Van Dijk makes a case for the defence


Defender Virgil van Dijk, who is a cross between the elegance of Franz Beckenbauer and the tenacity of Franco Baresi, has taken his sumptuous game to such a high level that it would surprise nobody if he were to become FIFA's best player for 2019.

The fact that he is not a headline-grabbing striker whose goals thrill the fans and the media should not be a deterrent.

The Liverpool and Netherlands star has been named in a shortlist of 10 players that are vying for the annual honour known as The Best FIFA Men's Player.

The others are fellow Dutchmen Frenkie de Jong (Ajax/Barcelona) and Matthijs de Ligt (Ajax/Juventus), Belgium's Eden Hazard (Chelsea/Real Madrid), England's Harry Kane (Tottenham Hotspur), Senegal's Sadio Mane (Liverpool), France's Kylian Mbappe (Paris Saint-Germain), Argentina's Lionel Messi (Barcelona), Portugal's Cristiano Ronaldo (Juventus) and Egypt's Mohamed Salah (Liverpool).

Two Australians have been named in their respective shortlists for the annual honour.

Matildas captain Sam Kerr and Arsenal's Joe Montemurro are in the running for The Best FIFA Women's Player and The Best FIFA Women's Coach.

Van Dijk has had a stellar season for club and country after trading the serene surroundings of Southampton to the pressure cooker atmosphere of Liverpool's Anfield midway through the 2017-18 season.

At 28 he is at the peak of his might and is seen as one of the main reasons Liverpool were able to win the UEFA Champions League and come within a whisker of landing the Premier League title.

The Reds' defence came in for some criticism in the early part of the season, particularly in Europe, but the influence and composure of van Dijk steadied the ship to such an extent that the rearguard became as strong and reliable as the team's midfield and attack.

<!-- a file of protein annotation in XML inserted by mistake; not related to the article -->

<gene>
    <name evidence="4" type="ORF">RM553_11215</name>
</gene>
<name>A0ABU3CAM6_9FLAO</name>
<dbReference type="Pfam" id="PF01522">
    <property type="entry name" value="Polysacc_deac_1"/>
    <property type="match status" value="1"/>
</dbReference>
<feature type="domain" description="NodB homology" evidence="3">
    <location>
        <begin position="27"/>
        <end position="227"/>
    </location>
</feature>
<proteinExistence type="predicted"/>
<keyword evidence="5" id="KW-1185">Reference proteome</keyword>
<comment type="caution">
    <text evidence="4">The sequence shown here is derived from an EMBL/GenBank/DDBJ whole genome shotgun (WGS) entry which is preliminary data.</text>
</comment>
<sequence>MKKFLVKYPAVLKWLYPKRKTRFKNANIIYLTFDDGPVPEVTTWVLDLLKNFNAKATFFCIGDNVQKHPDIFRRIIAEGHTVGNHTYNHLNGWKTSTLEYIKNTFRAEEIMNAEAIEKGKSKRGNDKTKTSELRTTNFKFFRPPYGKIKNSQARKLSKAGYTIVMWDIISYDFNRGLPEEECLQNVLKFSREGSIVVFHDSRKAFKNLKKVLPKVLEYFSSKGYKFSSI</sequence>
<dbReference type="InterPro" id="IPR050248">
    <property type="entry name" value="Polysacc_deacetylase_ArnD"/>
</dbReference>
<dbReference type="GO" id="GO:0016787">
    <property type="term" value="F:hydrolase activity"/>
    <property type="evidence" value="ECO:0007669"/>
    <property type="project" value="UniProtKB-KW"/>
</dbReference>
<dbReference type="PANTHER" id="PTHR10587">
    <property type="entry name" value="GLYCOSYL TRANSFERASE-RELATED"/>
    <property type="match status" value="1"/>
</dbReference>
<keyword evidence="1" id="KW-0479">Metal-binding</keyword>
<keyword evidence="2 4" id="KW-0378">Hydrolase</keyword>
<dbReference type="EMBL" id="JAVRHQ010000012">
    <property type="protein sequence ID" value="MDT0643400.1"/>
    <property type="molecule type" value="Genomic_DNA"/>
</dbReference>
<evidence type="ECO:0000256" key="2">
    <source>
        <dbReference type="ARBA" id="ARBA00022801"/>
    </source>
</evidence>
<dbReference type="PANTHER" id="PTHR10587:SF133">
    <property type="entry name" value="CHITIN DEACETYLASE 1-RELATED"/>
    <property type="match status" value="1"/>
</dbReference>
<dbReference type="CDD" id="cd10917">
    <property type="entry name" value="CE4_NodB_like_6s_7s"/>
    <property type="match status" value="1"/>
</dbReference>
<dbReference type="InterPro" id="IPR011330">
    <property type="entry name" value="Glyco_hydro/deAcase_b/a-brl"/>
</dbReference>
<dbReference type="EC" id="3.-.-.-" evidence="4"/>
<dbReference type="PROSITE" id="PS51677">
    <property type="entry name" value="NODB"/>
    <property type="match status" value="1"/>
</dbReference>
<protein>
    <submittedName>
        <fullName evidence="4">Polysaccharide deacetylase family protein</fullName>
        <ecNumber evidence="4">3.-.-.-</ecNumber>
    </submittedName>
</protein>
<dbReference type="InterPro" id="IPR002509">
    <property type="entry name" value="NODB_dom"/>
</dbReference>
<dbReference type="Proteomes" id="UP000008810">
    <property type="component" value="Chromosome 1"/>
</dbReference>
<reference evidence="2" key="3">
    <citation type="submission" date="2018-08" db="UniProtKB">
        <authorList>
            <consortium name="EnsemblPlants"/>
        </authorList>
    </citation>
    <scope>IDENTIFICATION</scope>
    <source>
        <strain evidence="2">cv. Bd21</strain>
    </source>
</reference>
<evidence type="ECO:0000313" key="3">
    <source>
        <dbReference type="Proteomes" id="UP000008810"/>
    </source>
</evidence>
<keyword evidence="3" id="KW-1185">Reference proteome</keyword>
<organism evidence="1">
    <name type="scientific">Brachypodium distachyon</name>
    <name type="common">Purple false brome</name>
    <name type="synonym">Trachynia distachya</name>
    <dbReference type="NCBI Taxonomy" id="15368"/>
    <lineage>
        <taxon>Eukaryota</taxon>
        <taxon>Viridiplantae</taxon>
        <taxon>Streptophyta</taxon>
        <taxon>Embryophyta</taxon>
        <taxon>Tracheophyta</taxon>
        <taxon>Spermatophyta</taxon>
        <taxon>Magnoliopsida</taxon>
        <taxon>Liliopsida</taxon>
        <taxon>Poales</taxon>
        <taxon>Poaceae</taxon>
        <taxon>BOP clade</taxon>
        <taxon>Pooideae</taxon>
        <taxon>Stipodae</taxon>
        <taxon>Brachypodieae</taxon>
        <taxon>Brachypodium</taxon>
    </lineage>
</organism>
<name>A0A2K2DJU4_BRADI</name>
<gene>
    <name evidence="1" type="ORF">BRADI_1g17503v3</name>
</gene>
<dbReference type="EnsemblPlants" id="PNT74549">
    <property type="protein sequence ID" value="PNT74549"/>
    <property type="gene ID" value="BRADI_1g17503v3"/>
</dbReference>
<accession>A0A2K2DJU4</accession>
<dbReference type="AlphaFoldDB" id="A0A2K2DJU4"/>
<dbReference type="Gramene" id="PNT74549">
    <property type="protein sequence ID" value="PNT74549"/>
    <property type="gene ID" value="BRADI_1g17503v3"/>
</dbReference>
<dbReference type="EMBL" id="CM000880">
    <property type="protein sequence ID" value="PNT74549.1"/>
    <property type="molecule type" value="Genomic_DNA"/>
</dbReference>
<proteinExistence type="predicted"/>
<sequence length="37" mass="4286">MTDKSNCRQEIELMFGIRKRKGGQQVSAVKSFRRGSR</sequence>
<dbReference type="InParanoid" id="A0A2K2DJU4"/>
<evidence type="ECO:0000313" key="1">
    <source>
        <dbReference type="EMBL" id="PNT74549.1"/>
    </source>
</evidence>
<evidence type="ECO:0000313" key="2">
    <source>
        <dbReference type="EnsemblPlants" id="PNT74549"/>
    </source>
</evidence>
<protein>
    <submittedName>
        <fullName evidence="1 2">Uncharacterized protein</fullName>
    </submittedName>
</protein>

And if the man who is regarded by many as the world's best centre-half carries off the trophy that rewards excellence in performance and behaviour, he would become only the second defender to win the award since it was inaugurated in 1991.

Italy captain Fabio Cannavaro so far is the only defender to be recognised as the game's finest. In 2006 he beat such crowd-pulling attackers as France's Zinedine Zidane and Brazil's Ronaldinho after helping the Azzurri win the FIFA World Cup.

FIFA will name the final three contenders early next month and announce the outright winner at Milan's La Scala theatre on September 23.

The winner will be chosen by a process involving the coaches and captains of all national teams, a select group of media representatives from around the world and a public fan ballot.

It is hoped that the game's key stakeholders will forego a glaring bias towards goal-makers and goalscorers and, for a change, reward the efforts of the goal-preventers who, as everyone would tell you, are just as important to any team's functionality.

There have been several top defenders who might feel they were unjustly snubbed in favour of the more popular exponents of the game.

It is not quite a mystery but it is still rather surprising that guys like multi-UEFA Champions League winner Paolo Maldini and World Cup and Champions League winners Carles Puyol and Roberto Carlos never got the recognition they deserved, probably because they were merely defenders not free-scoring strikers who were treated as demigods.

The nomination of midfielder Luka Modric as the world's best player last year was met with consternation by those who were expecting the likes of Messi, Ronaldo, Salah or Antoine Griezmann to prevail.

Never mind that Modric had helped Real Madrid win the Champions League and led Croatia to the World Cup final.

God forbid, one can only imagine the outrage and gasps of disbelief if a defender had won the FIFA award!

This infatuation with goal-makers or goalscorers is wrong and unfair. Which is why the game needs such sterling efforts as van Dijk's to be fully appreciated and duly rewarded.